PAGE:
The ride took us approximately 5 hours to the top and back with a stop for lunch and some light searching for the wild ponies.
Unfortunately, we didn’t come across the wild ponies on our ride but the intense forests on the way up until the opening to beautiful green meadows at the top more than made up for it.
If you like horses and adventure, this day trip is highly recommended by us and without a doubt one of the top things to do in Virginia.
5. Hiking on the Appalachian Trail – Woods Hole to Pearisburg
We simply could not visit Southwest Virginia without putting our boots on the infamous Appalachian Trail.
Stretching just over 2,200 miles, spanning 14 states it’s one of the most celebrated thru-hikes in the world and part of the illustrious Triple Crown of Hiking in the United States.
Not getting too ambitious on our short trip, we decided to hike a small portion of the trail, just over 10 miles, from Woods Hole to Pearisburg.
This part of the trail is very picturesque following the ridgeline of the mountains through thick, lush forests before descending.
The entire experience was classic, starting with humid weather turning to torrential downpours, we feel we got a true experience while hiking on the Appalachian Trail.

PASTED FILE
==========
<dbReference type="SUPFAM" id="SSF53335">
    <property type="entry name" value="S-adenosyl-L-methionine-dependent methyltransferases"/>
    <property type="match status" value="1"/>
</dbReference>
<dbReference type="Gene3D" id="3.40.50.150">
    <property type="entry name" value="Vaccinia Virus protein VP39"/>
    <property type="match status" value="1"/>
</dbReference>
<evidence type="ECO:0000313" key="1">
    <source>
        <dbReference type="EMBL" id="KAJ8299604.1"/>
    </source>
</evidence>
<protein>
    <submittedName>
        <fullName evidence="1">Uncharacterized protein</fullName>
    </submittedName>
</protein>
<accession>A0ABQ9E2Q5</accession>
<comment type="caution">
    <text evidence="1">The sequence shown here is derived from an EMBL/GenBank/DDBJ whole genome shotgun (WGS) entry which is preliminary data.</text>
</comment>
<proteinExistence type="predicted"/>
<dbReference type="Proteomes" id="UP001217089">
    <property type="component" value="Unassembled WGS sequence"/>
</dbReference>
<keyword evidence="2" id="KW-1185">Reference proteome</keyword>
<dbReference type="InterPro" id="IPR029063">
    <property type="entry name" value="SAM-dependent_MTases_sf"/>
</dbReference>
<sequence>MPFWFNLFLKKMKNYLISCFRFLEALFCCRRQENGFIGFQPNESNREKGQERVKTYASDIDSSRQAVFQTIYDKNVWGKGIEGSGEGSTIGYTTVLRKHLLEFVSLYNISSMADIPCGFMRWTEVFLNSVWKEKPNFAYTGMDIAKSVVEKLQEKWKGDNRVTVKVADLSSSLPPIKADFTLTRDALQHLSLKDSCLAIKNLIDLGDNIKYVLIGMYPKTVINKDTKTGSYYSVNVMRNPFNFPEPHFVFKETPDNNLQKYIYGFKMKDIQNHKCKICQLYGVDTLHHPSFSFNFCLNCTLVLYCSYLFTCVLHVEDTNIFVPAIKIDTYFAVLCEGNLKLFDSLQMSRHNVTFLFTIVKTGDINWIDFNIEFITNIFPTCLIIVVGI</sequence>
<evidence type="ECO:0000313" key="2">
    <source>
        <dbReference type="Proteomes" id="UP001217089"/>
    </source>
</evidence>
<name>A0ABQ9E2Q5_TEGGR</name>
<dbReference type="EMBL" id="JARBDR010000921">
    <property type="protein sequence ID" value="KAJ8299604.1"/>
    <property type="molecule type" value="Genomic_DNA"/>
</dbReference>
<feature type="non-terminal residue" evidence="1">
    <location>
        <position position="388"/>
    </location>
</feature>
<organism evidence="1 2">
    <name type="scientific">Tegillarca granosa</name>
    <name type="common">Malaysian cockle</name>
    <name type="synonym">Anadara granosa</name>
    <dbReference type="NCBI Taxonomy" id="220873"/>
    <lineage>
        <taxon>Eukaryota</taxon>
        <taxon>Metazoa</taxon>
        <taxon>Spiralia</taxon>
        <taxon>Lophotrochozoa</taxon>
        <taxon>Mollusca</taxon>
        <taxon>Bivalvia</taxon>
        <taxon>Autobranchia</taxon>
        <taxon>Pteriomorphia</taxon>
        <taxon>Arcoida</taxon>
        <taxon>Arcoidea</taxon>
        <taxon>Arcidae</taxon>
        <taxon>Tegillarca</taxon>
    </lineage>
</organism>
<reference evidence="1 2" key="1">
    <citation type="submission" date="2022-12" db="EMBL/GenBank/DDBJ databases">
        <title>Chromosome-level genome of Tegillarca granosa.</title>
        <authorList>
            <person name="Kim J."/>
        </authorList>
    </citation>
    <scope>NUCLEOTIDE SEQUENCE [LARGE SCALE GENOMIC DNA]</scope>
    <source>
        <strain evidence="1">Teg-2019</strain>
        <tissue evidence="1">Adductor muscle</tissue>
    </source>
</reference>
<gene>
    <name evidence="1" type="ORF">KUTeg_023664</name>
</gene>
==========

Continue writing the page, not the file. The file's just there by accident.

Yes, we were soaking wet by the time we reached Pearisburg but it was one heck of an adventure.
More information on the 544-mile section of the Appalachian Trail that runs through Virginia can be found at Virginia is for Lovers – Appalachian Trail.
6. Bass Fishing on the New River
Growing up fishing on the lakes and rivers of Northern Wisconsin, we both were intrigued when we learned that the New River has world-class bass fishing.
Turns out people from all over the country will come to Pembroke and spend weeks camping and fishing the oldest river in North America.
Tangent Outfitters, the supreme choice for fishing trips on the New River, runs a fantastic operation and experience in Southwest Virginia.
Shawn Hash, owner, and the guide showed us a fantastic morning on the river and it was clear that not only is fishing his job but his passion.
He knew everything about the way the river moves and how the fish react to it. If we weren’t pulling fish out of the water within seconds of casting, it was on to another spot.
We caught well over 20 smallmouth bass that morning and a couple of rock bass for good measure. We had a friendly competition going for who could catch the biggest fish and David won when he landed a 19-inch Smallmouth Bass. My biggest fish was 15 inches.
The New River is catching and release for anything under 21 inches, so we threw everything back.
When we weren’t reeling we were taking in the mountain views all around us, even spotting a tower on top of the mountain where we had stopped the day before when hiking on the Appalachian Trail.
People enjoy a wide variety of water activities on the New River including rafting, kayaking, boating, swimming and paddle boarding in addition to fishing.
It’s a great place to relax, be in nature and just take in the great outdoors of Southwest Virginia.
7. Hike to Cascade Falls
Located on the same road as Tangent Outfitters, is the access road to the Cascades National Recreation Trail.